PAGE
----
Since February is National Pet Dental Health Month, it is again timely to remind ourselves what we can do to treat and prevent gingivitis and periodontal disease.
First, get a whiff of your pet’s breath! Imagine how your mouth would feel, taste, look and smell if you never brushed your teeth. Stinky breath is the first sign of a problem.
Next, lift the lip and look at the teeth and gums. Are the gums red and are the teeth becoming covered with tartar at the gum line?
The cause of dental disease in pets is basically the same as in people. The difference is that people take care of their own teeth, usually several times daily. Bacteria in the mouth combine with saliva and food debris to form plaque. As layers of plaque accumulate, dental tartar is formed. Over time, more layers of plaque combine and mineralize, resulting in calculus. While plaque is soft and can be brushed away, calculus is hard and must be scraped off or removed with a special instrument called a dental scaler.
Tartar and calculus trap bacteria in and under the gum line, which leads to irritation of the gum tissue (gingivitis) and then periodontal disease. Periodontal disease means sickness of the supporting tissues of the teeth: the ligaments that attach gum to tooth and jaw bone. The American Veterinary Dental Society estimates 75 percent of cats and dogs have gingivitis by age 4.
There is a pretty good chance your pet is in that 75 percent, unless you are practicing home care and having your pet’s teeth cleaned by your veterinarian. I also tell our clients that three out of 10 patients have oral pain, and since dogs and cats still appear to eat normally despite their discomfort — an evolutionary survival trait — it goes unrecognized. Beyond these problems in the mouth, periodontal disease can lead to systemic problems. Bacterial infection can spread from the mouth to the heart valves, kidney and liver. Without regular veterinary exams, much of our pet’s dental disease isn’t detected until it’s really bad.
Home brushing programs are the cornerstone to a lifetime of dental health. Though it may sound complicated, it is actually something that most dogs and cats will readily accept given the proper technique and some patience and persistence. Since most owners do not have the time or inclination to attempt this, other home dental care options have been developed. Special diets and treats are made that will help minimize plaque build-up and oral rinses or water additives can help control bacteria. None of these replace brushing and having regular dental exams with your veterinarian.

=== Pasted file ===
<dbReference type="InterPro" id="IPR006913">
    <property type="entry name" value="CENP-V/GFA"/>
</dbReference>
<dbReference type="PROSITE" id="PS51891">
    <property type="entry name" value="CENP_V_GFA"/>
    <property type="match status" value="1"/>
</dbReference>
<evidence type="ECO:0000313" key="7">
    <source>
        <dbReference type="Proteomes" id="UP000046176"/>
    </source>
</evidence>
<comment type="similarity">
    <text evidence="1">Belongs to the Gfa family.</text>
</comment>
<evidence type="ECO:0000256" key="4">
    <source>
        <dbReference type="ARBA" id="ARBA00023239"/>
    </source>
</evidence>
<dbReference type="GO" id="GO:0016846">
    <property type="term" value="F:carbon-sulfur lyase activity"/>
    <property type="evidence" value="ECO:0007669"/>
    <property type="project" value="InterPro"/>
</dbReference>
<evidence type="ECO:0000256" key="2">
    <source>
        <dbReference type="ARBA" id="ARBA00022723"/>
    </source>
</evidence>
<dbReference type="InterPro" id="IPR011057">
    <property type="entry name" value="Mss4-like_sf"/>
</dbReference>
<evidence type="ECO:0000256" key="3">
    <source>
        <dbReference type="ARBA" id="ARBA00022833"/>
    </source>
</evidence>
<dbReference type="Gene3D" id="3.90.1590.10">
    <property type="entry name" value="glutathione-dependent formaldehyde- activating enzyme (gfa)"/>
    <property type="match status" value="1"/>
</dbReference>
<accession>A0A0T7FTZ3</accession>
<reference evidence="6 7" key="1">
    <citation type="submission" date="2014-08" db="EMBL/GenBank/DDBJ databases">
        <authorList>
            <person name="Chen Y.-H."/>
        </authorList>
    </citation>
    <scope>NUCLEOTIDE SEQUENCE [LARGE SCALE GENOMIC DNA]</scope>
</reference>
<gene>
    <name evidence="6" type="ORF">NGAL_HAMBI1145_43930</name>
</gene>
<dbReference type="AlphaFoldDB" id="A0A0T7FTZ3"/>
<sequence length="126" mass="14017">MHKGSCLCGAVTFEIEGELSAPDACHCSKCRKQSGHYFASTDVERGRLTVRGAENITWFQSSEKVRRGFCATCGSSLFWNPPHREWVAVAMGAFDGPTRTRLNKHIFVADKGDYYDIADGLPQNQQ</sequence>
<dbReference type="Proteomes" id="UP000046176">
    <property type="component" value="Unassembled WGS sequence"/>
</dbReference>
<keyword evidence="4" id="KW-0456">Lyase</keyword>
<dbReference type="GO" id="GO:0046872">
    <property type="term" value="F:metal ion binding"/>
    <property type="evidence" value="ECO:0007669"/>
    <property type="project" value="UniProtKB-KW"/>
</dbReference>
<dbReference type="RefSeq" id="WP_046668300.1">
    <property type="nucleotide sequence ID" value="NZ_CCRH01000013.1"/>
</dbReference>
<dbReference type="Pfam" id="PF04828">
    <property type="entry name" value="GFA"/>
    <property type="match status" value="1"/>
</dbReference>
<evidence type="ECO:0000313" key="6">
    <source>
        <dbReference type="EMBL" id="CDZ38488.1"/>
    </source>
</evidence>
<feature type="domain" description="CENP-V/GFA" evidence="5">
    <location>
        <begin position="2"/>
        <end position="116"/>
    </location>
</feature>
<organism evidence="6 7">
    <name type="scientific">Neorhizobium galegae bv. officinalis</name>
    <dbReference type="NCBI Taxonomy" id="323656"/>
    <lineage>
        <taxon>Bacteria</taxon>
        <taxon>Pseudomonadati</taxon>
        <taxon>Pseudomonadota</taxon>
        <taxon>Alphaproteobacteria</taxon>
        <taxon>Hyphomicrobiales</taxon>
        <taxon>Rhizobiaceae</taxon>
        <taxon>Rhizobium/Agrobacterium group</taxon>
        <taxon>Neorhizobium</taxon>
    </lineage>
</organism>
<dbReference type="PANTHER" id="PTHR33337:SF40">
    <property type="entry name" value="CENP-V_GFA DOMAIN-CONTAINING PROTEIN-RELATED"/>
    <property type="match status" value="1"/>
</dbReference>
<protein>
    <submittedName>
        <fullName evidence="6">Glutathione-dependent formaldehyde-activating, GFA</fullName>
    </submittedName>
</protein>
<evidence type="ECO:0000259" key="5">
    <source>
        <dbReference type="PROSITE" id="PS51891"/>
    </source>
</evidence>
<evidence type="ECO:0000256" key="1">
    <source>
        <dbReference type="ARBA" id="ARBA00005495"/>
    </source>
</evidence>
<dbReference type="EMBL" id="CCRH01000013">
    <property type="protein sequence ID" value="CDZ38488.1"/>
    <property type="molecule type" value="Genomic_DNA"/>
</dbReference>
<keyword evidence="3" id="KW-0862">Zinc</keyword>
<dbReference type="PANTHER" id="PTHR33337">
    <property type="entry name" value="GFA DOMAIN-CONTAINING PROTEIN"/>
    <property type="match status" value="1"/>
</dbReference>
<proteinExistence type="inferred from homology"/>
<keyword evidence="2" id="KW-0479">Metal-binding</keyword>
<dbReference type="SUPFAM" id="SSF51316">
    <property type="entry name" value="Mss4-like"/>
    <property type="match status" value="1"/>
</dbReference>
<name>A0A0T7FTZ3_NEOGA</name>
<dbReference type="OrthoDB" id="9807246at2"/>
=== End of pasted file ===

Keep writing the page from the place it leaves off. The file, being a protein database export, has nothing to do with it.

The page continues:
A full dental prophylaxis or professional cleaning is the best way to keep your pet’s mouth healthy and comfortable. We are now routinely using a sealant called Sanos, which is applied after the teeth are cleaned at the gum line to seal the sub-gingival gum line, thus preventing tartar accumulation for up to six months. Dental prophylaxis is a bit more involved in pets than in people since they won’t voluntarily open wide and general anesthesia is required to allow a complete dental exam and thorough cleaning. Without full sedation, it is impossible to truly address all problem areas, especially the areas under the gum line. As with people, intra-oral radiographs of teeth are becoming a common standard of care as well. Research shows that 30 to 40 percent of normal looking teeth have root issues under the gums.
In summary, you cannot neglect the oral health of your pet. Assess their mouths now. Many veterinarians have incentives for National Pet Dental Health Month, so call yours today.